I was writing a project in Xamarin.Forms recently and I really wanted to try out the Prism framework. I was excited to do so -- it's open source, part of the .NET foundation, has good community and team support, and was recommended by Miguel de Icaza at Xamarin Evolve 2016.
For the most part I've really enjoyed using Prism but there has been one thing bothering me on a personal preference and refactorability level: the navigation.
If you haven't used Prism before that might sound like a big deal; navigation is a huge part of how we think about and architect mobile applications. I should say, however, that the system Prism has in place is really, really great with support for url based navigation and query string arguments so it's ready to go for robust deep linking out of the gate.
My problem with the magic of that url navigation is strings. It might not irk others as much as it does me but I really try to stay away from "magic strings" when I can to keep my code a bit more resilient to refactoring and typos. Adding extensions on top of the string-based navigation system doesn't help too much with type safety but at least if I rename something or am looking for something in intellisense I feel like I won't waste quite as much time dealing with runtime crashes from silly mistakes while iterating.
I'll share what I've come up with (so far) below but I think I should point out one (or two) last thing(s) -- Prism is a large framework that supports WPF, Windows 10 UWP, and Xamarin Forms applications. I was just building a mobile application here (iOS/Android), so it made sense to make some extensions for my convenience but the system they've built out is much more robust for building applications that cross several platforms and form factors and I think that (among other things) more than justifies their string-based navigation. It's worth noting that my solution relies on a decent amount of Reflection which has its own performance issues. This was done purely out of preference.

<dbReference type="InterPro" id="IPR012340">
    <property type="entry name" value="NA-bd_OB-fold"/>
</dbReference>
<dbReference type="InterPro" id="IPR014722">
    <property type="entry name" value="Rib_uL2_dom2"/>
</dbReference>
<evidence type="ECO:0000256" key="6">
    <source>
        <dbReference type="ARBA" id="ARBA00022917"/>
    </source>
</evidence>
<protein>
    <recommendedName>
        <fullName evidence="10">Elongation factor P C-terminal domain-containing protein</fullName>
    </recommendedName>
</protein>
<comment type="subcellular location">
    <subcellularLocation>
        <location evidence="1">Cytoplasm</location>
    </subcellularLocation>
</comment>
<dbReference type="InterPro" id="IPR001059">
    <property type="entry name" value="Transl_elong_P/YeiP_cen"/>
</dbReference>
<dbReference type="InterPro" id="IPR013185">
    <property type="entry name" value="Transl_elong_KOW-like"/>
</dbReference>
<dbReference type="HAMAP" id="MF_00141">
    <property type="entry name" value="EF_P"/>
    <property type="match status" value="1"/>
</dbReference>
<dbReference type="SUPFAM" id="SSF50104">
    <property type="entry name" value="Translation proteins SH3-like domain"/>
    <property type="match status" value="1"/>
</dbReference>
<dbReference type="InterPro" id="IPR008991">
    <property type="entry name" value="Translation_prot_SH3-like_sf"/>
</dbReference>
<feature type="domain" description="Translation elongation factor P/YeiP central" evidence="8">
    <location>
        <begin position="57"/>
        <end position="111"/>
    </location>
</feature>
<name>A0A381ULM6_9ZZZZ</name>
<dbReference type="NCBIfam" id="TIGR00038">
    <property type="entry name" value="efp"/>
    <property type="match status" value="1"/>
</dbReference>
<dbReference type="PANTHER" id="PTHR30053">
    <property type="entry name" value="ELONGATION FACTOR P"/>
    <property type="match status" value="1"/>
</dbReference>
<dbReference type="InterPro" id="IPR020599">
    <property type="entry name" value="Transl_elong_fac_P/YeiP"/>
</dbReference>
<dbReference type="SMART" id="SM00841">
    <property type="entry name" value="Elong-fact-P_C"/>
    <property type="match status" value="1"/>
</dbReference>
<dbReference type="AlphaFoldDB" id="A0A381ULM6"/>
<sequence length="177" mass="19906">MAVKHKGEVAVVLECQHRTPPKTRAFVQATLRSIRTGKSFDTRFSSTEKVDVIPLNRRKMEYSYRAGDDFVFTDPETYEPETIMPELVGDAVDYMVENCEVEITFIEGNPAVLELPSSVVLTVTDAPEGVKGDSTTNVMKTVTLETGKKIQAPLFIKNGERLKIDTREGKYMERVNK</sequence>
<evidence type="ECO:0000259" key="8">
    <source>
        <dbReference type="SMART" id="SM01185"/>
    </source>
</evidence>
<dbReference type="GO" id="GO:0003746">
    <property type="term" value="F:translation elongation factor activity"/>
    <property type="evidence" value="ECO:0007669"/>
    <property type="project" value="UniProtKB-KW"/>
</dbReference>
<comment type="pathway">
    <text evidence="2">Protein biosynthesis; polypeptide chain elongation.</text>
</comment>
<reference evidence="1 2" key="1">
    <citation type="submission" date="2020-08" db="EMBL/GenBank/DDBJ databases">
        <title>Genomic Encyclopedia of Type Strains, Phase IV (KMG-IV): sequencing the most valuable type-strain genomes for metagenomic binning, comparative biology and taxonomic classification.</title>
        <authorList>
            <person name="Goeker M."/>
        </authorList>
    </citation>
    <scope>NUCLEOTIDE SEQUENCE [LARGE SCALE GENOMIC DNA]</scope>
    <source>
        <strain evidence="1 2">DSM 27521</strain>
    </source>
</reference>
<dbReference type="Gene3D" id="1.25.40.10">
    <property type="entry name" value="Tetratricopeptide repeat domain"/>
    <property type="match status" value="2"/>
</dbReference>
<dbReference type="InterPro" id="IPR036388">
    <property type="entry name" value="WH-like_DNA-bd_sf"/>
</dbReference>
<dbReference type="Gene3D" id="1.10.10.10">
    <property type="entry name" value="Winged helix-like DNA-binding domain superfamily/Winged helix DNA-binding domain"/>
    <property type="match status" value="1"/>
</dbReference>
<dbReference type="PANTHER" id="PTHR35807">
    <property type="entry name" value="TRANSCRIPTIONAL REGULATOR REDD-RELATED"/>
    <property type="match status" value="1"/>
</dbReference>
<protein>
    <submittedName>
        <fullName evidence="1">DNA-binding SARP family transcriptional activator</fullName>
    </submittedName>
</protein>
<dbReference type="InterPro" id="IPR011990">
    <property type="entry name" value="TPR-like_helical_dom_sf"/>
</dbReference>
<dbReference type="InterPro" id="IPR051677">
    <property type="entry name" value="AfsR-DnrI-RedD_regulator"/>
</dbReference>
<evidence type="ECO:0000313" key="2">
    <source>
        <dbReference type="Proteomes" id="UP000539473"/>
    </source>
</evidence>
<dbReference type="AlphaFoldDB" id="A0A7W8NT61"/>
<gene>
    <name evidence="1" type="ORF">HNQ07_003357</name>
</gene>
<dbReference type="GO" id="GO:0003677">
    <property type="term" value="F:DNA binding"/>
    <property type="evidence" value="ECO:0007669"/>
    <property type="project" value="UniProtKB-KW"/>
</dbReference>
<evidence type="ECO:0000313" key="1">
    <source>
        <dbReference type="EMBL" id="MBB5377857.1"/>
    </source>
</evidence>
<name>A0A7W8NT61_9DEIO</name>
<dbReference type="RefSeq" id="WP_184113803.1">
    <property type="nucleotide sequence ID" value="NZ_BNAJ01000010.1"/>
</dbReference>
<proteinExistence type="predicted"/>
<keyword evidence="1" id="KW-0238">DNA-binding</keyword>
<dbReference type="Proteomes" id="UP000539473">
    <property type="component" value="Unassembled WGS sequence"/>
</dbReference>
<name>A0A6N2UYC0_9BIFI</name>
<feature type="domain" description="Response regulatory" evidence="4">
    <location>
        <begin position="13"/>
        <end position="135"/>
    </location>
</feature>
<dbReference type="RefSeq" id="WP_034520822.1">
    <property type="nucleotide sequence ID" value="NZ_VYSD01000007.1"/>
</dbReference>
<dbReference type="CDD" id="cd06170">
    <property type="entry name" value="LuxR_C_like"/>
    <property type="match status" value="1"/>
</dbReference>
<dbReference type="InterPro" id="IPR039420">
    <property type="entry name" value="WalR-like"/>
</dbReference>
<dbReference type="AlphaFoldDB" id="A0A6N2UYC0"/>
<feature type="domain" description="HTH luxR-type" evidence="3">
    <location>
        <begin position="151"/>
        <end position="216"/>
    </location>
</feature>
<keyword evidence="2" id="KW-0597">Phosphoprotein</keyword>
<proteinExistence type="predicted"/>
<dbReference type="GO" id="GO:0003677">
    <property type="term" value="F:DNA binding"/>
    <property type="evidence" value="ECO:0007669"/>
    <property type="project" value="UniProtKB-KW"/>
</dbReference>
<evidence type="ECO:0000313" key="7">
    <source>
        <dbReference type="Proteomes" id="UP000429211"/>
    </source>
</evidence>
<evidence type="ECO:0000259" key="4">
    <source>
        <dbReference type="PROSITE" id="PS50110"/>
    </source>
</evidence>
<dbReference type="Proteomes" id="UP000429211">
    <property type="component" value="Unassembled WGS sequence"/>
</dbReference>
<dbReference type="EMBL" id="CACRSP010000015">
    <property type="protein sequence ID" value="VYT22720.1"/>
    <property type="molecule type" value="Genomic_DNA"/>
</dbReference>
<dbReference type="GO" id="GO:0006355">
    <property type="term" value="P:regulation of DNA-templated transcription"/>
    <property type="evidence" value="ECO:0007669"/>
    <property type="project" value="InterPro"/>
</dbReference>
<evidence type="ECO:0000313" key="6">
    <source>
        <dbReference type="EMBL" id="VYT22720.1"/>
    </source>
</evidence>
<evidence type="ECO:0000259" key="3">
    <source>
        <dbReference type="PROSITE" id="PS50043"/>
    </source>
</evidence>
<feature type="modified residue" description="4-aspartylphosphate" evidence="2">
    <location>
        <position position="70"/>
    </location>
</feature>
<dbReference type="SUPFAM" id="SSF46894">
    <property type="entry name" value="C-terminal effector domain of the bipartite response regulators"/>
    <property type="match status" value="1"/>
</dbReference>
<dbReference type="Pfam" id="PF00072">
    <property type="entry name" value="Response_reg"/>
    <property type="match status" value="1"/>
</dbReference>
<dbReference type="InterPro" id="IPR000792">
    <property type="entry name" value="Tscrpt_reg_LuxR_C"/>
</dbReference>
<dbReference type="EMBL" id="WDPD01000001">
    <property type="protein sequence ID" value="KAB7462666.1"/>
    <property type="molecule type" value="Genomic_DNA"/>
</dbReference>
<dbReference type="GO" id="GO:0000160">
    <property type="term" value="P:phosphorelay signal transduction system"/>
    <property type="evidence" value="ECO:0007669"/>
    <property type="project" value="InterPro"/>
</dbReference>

You should read the Prism docs to get a full picture but the idea is that using your Page names you can create navigation stacks with simple URLs. For instance, "/LandingPage/ContactsPage/ContactDetailPage" would create a nav stack leading up to a ContactDetailPage and giving an Absolute URL like this would set your entire application to that stack (while using a relative URL would just append the pages to your current stack).
What I did first was create a
INavTransaction interface and
NavTransaction class (ignore the bundle object for now, we'll get to it later):
Pretty simple! Each
NavTransaction will have a Type argument of the Page we want to navigate to and we'll use that to generate the URLs for navigation within Prism's
NavigationService. I am currently just using a simple helper class to do just that:
This helper is pretty self-explanatory -- just accept an arbitrary amount of
NavTransaction objects and create a Uri string using the type Name (Note: I'm using MoreLINQ here for the simple
That's really it for making the URL navigation a bit more friendly for my preference. Here's a sample of how you might use that with Prism's NavigationService to create the same absolute navigation sample above:
It's definitely a little long-winded looking but that's a sacrifice I was willing to make.
Okay, back to those bundle objects that are in the
NavTransaction objects. In Prism (seriously, read those docs they're short, well written, and more verbose) you can pass data to your navigation destination with query string like so (taken from Prism docs):
NavigationParameters object from Prism basically creates a dictionary that you can then use to look up your desired data in your destination ViewModel (using
Nice, right? It really is, I'm not trying to be an ass. It's just the casting and the strings that I want to abstract out. So let's do that.
Okay, that was a longer bit of code to swallow and is a work-in-progress for me but it's sufficient for my project at the moment. Let's take a look at what it looks like using these extension methods. Here's a quick sample of a relative navigation to a ContactDetail page using the
NavTransaction's bundle property:
Again, pretty simple if verbose. Here's what it looks like trying to get that data in the destination ViewModel:
Not bad, we got rid of all the strings and things should refactor a little more cleanly with this, I think. I do want to talk about something that was introduced in Prism 6.3, however, and that is
KnownNavigationParameters. Prism introduced some helpful properties to
NavigationParameters that can be seen over at Github. These properties are added to every
NavigationParameter dictionary. For now when resolving objects I am ignoring those properties which is why I have that method to check for and ignore any keys defined in that class (again, using reflection).
These additions have given me a little peace and confidence at the cost of some reflection. I'm interested to see if anyone wants to bash me for this or has any ideas for improvement!